The Oldest Buildings in the World, Part III: South America and Europe

Today is Part III, the final instalment of our look at the world’s oldest buildings by continent. Part I can be found here; Part II can be found here. South America – Sechin Bajo (3500 BCE) View Larger Map A rather recent addition to the list, the oldest building in the Peruvian ruins of Sechin Bajo…

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The Oldest Buildings in the World, Part II: North America, Africa, and Asia

Today is Part II of our look at the world’s oldest buildings by continent. Part I can be found here; Part II can be found here. North America – Cuicuilco Circular Pyramid, 800-600 BCE View of Cuicuilco’s main circular pyramid looking south from the Anillo Periférico freeway in Mexico City. Source: http://commons.wikimedia.org/wiki/File:CuicuilcoPerifericoDF.JPG. View Larger Map…

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The Oldest Buildings in the World, Part I: Antarctica and Australia

For any building to make it past 100 years old, let alone be thousands of years old, it’s actually quite an accomplishment when you think about it. A building has to be constantly maintained in order to ensure its continued integrity. Aesthetic tastes change, land uses change, and disasters both natural and manmade occur; all…

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The Ruins of Nan Madol

On the other side of the world from Venice, there exists the ruins of another mediaeval maritime city, built upon dozens of small islands divided by canals, that was home to a political dynasty that lasted for centuries. Unlike the world-renowned Adriatic city, however, the Micronesian city of Nan Madol faded away into history, leaving…

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Geoglyphs of the Andes

The Atacama Desert and the Altiplano directly to its east are filled with geoglyphs – there are over 5 000 recorded in the Atacama alone, preserved in dry, largely windless landscapes. There are large drawings and paintings, there are petroforms made from piles of rock, and most famously there are petroglyphs: giant figures incised into…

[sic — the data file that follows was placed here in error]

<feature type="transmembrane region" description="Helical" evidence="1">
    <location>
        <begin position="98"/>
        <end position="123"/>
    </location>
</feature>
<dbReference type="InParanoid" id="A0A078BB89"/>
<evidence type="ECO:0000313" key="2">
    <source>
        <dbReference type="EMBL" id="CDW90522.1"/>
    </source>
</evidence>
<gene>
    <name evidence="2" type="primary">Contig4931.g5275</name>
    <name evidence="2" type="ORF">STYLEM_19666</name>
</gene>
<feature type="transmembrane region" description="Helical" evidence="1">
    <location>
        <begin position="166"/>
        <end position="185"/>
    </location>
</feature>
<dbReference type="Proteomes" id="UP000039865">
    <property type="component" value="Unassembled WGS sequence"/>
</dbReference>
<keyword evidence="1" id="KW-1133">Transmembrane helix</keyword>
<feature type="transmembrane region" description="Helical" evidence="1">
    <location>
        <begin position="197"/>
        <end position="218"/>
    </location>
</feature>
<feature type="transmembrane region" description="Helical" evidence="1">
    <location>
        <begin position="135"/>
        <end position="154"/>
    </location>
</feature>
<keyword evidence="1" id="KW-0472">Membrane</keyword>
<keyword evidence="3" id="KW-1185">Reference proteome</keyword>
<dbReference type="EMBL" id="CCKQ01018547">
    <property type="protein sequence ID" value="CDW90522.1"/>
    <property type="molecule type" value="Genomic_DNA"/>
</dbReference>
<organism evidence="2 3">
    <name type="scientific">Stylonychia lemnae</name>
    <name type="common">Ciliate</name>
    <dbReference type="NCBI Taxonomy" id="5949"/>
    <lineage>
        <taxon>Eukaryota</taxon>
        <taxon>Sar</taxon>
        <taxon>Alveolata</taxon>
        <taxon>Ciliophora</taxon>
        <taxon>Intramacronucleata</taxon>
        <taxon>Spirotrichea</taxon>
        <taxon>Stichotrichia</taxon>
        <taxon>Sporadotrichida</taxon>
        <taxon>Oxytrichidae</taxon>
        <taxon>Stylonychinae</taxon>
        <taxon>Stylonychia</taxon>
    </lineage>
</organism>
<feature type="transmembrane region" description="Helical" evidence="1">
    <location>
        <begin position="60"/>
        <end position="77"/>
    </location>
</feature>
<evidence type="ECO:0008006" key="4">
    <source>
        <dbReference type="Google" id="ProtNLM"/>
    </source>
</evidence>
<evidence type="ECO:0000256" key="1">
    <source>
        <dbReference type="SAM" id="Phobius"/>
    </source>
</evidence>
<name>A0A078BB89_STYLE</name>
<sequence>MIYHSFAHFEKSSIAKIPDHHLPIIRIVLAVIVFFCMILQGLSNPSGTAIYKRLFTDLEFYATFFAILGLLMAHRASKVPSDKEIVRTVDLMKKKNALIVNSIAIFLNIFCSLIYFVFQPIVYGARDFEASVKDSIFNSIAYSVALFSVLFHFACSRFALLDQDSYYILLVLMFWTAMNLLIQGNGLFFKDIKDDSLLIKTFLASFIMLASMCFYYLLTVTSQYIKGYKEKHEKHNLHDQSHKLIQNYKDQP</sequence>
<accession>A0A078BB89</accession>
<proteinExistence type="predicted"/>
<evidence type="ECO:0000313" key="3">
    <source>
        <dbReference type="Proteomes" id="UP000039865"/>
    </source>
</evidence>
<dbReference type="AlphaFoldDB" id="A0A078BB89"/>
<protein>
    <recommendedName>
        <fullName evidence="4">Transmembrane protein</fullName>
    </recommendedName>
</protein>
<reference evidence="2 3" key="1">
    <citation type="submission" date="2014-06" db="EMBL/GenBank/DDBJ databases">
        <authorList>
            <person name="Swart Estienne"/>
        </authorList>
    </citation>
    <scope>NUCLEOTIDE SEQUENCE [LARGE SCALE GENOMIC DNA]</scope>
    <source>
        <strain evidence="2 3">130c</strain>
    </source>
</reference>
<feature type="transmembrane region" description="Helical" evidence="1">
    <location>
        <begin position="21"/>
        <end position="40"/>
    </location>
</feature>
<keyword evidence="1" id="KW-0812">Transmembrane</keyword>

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The Hierapolis-Pamukkale Complex: The ‘Holy City’ and the ‘Cotton Castle’

Over the past 400 000 years, a complex of seventeen separate hot springs in southwestern Turkey has been depositing snow white travertine limestone in a series of terraces and petrified waterfalls that have accumulated to create a sprawling limestone formation 2 700 m (8 860 ft) long, 600 m (1 970 ft) wide and 160 m (525 ft) high.  Known…

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The Great Wall of Gorgan

The Great Wall of China is the longest defensive wall ever constructed in history, as most people are likely aware.  To find the next longest wall, you have to travel across Central Asia to the Caspian Sea and Iran’s province of Golestan near the Turkmen border, where the (at least) 195 km (121 mi)-long, 6-10…

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Old Sarum and Rotten Boroughs

View Larger Map The hill you see above is the site of one of the most infamous locales in the history of representative democracy.  For half-a-millennium, it stood out as the most egregious example of England’s so-called ‘rotten’ boroughs.  How it came to be in such a position is an interesting story; one which can…

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Cueva de las Manos (Cave of the Hands)

Source: Mariano, http://en.wikipedia.org/wiki/File:SantaCruz-CuevaManos-P2210651b.jpg.  Licensed under the Creative Commons Attribution-Share Alike 3.0 Unported licence. If the above image reminds you of souls trapped inside of a wall calling out to onlookers, well, they are in a way.  Those images are handprints and hand stencils left behind by past inhabitants of western Patagonia – 7 000 years…

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